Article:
[Hot off the presses, from the VIMS announcement] Professor Emmett Duffy of the Virginia Institute of Marine Science, College of William & Mary, has been appointed director of the Smithsonian’s Tennenbaum Marine Observatories, effective September 16. He will be the first to lead this new initiative, a major long-term project to study coastal marine biodiversity [...]
This amazing piece is by June Zent, an Artist from my hometown (Jupiter Florida). See more of June’s work here.
We tend to keep track of things we think are important—blood pressure, how many calories are in that muffin, hurricane tracks, stock prices, celebrity rehab details. But sometime we don’t know what’s important until it’s too late, and that ignorance can come back to bite us. Hence the annual physical exams that are standard in [...]
Our intrepid colleagues at DSN were, as ever, out in front on this. Thanks for the shout-out y’all! And, just as a teaser, we are in final stages of analysis of the ZEN 2011 global seagrass experiment. Stay tuned for actual scientific results! Soon . . .
David Williard of The College of William and Mary has done a nice video featuring our work in the Zostera Experimental Network (ZEN): NOTE: The dude abides.
My review of Professor Callum Roberts’ new book The Ocean of Life has just come out in Toronto’s Globe and Mail. This is the follow up to his first book An unnatural history of the sea (it was one of the Five Books I picked for the Browser) – it dives into the history of how we’ve stripped [...]
You Wouldn’t Eat a Tiger, So Why Would You Eat Endangered Bluefin Tuna?
[The final post in our Belize series from the New York Times Scientist at Work blog]: Tuesday, July 10 As the days tick away, so do our last hopes of finding social shrimp. We came to Carrie Bow to collect two types of eusocial shrimp, each living in colonies with a single queen and dozens [...]
[I was happy to receive a lot of comments on our most recent blog post from the field in the New York Times. Since the space available to respond to those comments on the NYT site is limited, I've elected to do so here.] Thanks to all for your comments. I have always considered myself [...]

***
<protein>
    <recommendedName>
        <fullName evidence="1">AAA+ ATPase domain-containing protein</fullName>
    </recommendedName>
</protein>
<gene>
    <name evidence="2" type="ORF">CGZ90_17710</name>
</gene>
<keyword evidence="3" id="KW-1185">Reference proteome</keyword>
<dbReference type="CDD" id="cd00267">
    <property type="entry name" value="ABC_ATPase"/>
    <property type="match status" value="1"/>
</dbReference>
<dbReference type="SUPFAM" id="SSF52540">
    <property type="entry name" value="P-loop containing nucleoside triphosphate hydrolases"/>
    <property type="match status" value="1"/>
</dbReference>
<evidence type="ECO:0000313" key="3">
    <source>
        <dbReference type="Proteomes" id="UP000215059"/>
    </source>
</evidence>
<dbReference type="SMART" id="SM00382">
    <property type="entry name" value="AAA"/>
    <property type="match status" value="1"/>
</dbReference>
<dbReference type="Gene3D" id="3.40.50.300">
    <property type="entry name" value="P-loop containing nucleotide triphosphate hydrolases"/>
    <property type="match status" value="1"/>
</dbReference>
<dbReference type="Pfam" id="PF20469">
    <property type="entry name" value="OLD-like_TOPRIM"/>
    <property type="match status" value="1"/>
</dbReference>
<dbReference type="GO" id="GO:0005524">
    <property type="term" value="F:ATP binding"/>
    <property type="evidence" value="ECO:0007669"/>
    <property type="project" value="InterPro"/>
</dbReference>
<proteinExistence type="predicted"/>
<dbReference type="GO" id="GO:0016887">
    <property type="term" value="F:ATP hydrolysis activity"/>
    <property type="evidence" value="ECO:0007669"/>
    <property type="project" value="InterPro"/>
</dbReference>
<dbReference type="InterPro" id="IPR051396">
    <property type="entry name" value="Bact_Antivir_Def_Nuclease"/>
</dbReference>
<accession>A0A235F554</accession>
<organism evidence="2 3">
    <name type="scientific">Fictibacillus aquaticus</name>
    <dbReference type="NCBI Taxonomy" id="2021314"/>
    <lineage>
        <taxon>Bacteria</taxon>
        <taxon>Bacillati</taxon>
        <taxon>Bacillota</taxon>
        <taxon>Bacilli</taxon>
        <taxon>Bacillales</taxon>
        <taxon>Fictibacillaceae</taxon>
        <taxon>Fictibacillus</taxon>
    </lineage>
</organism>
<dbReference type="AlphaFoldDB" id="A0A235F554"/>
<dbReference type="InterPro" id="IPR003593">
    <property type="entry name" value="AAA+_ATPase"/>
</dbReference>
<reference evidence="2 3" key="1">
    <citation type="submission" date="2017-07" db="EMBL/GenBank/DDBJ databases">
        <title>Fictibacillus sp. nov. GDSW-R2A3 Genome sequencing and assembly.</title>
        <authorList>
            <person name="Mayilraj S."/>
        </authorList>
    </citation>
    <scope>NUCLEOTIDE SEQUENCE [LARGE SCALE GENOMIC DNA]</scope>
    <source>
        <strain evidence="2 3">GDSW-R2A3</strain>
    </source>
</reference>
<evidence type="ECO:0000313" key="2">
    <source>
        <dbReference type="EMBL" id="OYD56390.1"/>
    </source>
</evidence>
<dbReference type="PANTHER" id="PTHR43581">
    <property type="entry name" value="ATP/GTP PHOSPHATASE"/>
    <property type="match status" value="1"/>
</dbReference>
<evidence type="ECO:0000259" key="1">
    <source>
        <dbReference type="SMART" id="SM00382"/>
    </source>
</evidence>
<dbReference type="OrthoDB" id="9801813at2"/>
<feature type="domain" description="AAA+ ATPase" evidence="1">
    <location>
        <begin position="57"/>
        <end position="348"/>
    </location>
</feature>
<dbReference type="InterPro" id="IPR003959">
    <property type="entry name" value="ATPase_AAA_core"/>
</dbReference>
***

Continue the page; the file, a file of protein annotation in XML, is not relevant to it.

What was the world like back in the day? Are the fantastic stories all just legends? With the notable exception of Jacques Cousteau, few people were taking pictures of the undersea world a few decades ago, not only because the technology was more difficult and expensive and less available, but also because we tend to [...]
[The fourth installment, and I'll confess my favorite, in our New York Times "Scientist at Work" field log.] Sunday, July 8 As the sun breaks the horizon, I sit in a wooden chair at the edge of the backreef, an eye on the weather horizon, gratefully sipping the first strong coffee and gauging what the [...]
[The third installment in our New York Times "Scientist at Work" field log.] Collecting shrimp is a complicated business. I am not as seasoned as my colleagues, but I quickly learn how tedious it can be. After taking a photograph and estimating the volume of a sponge, we have to locate every shrimp inside. Synalpheus [...]
[The second installment in our New York Times "Scientist at Work" field log.] Wednesday, July 4 Our hunt yesterday produced a good haul of shrimp species, but, alas, none of the social ones we’re searching for. I worked with my former Ph.D. student, Tripp McDonald, long into the night identifying the shrimp. Though little known [...]